Accept the suck

By now I had accepted the suck.  My frustrations were ever growing due to Hans’s lack of planning.  There were no standards, no easy way of doing anything.  Donald had started to help me out more knowing what crap I was in.  His friend Luke had been doing the same thing I was but he was getting paid.  Donald and I became friends over the days finding common ground where we could and sticking it out.

With no real rules, no weight limits, and no guest limits for the sleds, it was hard to steer and always a disaster.  We had escaped any real issues for quite some time and were overdue for a problem.  Then trouble as it always does found us.  Taking a wonderful couple out whom at best together weighed close to 600lbs barely fit in my small sled.  The truth was that they really didn’t fit into the sled.

We, I had to accommodate them and did my best.  With our 950lb load in tow I kept our speed slow and steady down the hill.  Sleds maneuver using two forces, speed and weight distribution.  We had neither; as the team pulled and followed the gradual curve it took all my strength to hang off the side of the sled to distribute my weight.  Slowly we slid off the side of the trail and into the soft snow, coming to a stop on our side.  Our sled had tipped once it had gone off into the deep snow and my weight was nothing compared to their combined weight.

Roger and Amy were in the snow and was I.  Securing the sled and the team I checked on the guests and found Roger to be hurt.  I fastened an emergency litter and dragged Roger through two feet of soft snow.  His limp body moved inches with every pull of mine.  Ina few minutes I had him up back on the trail.  At his Weight he didn’t have enough strength to hold himself up.  I had to hold him up till his wife could come over and support him.  Turning the team around, I drove them back to the yard and grabbed the snow machine and sled.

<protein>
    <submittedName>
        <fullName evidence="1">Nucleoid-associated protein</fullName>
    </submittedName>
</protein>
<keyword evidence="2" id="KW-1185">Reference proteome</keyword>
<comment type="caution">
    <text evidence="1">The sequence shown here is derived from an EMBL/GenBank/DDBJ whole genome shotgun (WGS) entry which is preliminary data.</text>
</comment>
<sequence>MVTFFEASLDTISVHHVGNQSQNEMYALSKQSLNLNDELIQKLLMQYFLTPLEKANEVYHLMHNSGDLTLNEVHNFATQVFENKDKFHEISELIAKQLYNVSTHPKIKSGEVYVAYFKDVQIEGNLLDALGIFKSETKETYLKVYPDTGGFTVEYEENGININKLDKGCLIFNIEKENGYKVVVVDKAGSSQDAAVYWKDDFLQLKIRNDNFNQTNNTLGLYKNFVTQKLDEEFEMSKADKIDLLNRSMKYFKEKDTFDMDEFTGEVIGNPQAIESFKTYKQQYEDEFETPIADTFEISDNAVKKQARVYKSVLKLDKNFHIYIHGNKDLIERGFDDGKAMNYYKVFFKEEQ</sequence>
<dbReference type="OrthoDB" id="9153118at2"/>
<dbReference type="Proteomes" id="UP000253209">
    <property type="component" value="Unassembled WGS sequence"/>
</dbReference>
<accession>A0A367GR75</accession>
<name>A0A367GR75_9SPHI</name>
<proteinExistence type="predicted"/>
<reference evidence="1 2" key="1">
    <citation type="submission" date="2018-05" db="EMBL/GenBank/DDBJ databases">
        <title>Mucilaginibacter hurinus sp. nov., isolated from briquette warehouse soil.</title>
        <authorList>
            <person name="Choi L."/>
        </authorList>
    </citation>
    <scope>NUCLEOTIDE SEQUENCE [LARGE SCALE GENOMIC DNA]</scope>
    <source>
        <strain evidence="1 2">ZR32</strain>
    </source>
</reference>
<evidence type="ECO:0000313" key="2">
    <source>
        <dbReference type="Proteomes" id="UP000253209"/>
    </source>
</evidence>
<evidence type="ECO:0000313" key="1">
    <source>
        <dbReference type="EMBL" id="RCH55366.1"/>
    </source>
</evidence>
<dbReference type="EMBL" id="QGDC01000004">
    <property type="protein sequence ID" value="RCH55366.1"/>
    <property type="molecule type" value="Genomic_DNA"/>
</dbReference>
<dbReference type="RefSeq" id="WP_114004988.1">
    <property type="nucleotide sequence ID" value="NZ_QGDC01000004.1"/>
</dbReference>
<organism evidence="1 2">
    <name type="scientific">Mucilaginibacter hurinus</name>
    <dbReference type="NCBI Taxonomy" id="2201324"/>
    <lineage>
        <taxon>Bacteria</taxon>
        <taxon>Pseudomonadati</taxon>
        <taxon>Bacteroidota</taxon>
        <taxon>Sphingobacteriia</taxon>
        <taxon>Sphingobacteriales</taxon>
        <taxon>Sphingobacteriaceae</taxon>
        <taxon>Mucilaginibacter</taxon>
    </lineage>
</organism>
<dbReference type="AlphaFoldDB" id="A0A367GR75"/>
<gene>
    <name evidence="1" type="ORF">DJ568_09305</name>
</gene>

Once back I loaded him carefully into the drag sled and called EMS.  Waiting with him I helped him into the ambulance and went back to work, shaken.  It turns out that he had broken his hip and was doing well.  We kept in touch and talked every few days.  His accident led to a little bit of relief, from checking waivers to having a safety meeting with the guests.  None of this was even a thought before the incident.  Why? Now that is a good question, because it was a shit show.  The scheduling was just as chaotic, people could book tours on top of each other and at a moment’s notice.  Nowhere in any place was there organization.

Hans needed not one manager but two, one for the Yurt side and the other for the kennel.  The hardest thing about working for Hans was he was a good guy, just a terrible employer.  You couldn’t tell him things about work but he’d ask you to be open so everything was on the table.  Maybe the lack of organization was how things worked up in the 50th state.  The idiocy didn’t stop there, no wi wouldn’t normally talk bad about a guest but we had some of the best.

We get all sorts of guests at the kennel, from such wonderful people like Roger and Amy to Nasal and her husband.  I call her Nasal because in her whiny voice she complained about everything.  Even stopping me to ask if I had a tissue on the trail, apparently she thought I was pharmacy back in New York.  Moaning over every slight bump and asking repeatedly for a tissue I dreaded our ride.

We have had all sorts of guests at our place.  Accommodating everyone with the addition of language barriers was hard.  People showed up all the time without winter clothing.  Who comes to Alaska in the winter without gloves and a proper coat?  All sorts.  The guests were the most entertaining part of the day, without them I would have walked long ago.

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